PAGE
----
Cities That Talk Back: Using Social Media and Crowdsourcing To Analyze the Chinese City

PI: Sarah Williams (Department of Urban Studies and Planning, MIT)


Many cities have been represented through a filter of governmental data. While some local governments have made conscious efforts to make this data more publicly available, data access remains a challenge in many parts of the world. In countries such as China this data is often hard to obtain, or is aggregated into larger spatial representations which obscure the detail of the city and the people who live within it. The internet has in many ways revolutionized how urban data is both gathered and generated. Public opinion pages, online real estate sites, and similar Web 2.0 based websites generate a tremendous amount of data at a much finer level of detail than traditional sources. Similarly, Social Media sites have created the ability to describe the modern city through voice of its people and create an alternative publicly generated data set.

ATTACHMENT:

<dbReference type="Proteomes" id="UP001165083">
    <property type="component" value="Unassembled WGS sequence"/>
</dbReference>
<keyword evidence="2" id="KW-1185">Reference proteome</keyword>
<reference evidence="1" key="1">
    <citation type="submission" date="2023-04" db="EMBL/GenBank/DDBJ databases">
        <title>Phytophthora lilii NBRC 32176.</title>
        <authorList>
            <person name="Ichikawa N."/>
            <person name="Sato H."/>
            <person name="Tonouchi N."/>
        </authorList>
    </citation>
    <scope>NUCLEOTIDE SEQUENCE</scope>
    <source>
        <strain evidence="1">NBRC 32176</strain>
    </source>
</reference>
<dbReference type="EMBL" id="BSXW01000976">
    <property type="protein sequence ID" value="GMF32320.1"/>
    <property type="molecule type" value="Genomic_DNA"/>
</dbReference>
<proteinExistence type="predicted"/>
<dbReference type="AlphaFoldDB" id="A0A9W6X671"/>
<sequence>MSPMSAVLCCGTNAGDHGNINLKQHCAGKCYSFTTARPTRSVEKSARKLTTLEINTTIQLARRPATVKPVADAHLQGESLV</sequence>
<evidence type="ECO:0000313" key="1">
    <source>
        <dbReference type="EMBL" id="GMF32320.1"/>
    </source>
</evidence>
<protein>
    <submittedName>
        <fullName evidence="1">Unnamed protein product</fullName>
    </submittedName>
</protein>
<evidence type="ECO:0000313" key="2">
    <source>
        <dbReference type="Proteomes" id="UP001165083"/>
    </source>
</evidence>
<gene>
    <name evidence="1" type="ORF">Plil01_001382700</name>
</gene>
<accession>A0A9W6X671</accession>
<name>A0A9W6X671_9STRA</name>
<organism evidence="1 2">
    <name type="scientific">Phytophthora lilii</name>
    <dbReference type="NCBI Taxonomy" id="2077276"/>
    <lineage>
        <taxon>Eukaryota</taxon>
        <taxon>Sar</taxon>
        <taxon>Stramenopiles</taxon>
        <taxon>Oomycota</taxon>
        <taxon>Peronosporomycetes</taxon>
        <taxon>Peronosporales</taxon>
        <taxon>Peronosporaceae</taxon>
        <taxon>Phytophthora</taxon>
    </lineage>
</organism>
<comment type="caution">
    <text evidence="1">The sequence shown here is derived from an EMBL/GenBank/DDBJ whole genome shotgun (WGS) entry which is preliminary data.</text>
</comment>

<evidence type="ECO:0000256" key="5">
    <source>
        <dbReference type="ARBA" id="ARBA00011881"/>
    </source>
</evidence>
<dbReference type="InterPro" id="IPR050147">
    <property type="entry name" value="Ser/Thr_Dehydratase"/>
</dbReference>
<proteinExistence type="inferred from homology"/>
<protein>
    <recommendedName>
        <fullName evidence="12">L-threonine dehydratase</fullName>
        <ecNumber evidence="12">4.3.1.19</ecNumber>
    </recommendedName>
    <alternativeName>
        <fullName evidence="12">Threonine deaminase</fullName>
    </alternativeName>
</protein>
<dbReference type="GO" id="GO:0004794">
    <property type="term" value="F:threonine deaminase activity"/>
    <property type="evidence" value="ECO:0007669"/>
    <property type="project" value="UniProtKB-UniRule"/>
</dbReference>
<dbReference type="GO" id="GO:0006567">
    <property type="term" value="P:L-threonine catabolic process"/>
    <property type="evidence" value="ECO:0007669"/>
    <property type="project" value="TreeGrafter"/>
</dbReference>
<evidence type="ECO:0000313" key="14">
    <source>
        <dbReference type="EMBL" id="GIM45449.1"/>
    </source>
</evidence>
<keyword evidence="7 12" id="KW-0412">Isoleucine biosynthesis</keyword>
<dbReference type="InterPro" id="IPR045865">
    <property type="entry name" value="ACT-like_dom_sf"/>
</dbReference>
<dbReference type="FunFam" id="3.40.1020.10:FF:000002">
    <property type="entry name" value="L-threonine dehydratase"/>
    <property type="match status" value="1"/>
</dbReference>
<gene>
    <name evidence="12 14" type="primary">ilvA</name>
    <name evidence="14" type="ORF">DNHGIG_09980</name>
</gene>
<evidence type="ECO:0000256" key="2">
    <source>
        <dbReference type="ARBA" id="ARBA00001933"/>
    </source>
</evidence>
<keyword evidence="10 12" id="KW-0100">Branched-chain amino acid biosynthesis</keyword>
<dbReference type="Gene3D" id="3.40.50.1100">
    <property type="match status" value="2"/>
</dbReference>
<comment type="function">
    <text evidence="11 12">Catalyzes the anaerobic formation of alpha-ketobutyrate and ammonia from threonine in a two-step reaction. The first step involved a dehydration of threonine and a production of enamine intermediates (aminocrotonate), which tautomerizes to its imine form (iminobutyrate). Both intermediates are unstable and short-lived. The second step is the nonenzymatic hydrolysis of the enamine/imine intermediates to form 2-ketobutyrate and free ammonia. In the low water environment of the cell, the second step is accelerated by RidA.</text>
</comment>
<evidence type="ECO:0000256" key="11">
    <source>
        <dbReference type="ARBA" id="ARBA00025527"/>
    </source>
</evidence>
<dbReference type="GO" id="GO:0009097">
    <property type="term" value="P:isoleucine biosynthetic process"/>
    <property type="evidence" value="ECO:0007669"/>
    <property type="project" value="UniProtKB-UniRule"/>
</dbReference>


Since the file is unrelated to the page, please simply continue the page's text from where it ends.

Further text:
This proposal seeks to establish if we can mine social media applications in China to identify land use and activity patterns that help to further understand the economic landscape of the city. We seek to answer the question in two parts: 1) We will mine existing social media sites in China by scraping user data through their API’s and perform spatial analysis on the sites to determine land use and flow. 2) We will develop a geo­locative cell phone­based crowd sourcing civic engagement application that asks users to provide user input on what they value in the city. The results of both projects will generate a data set about the value, land use, and dynamics of the city where previous data did not exist giving real estate investors the added information they need to understand the Chinese City.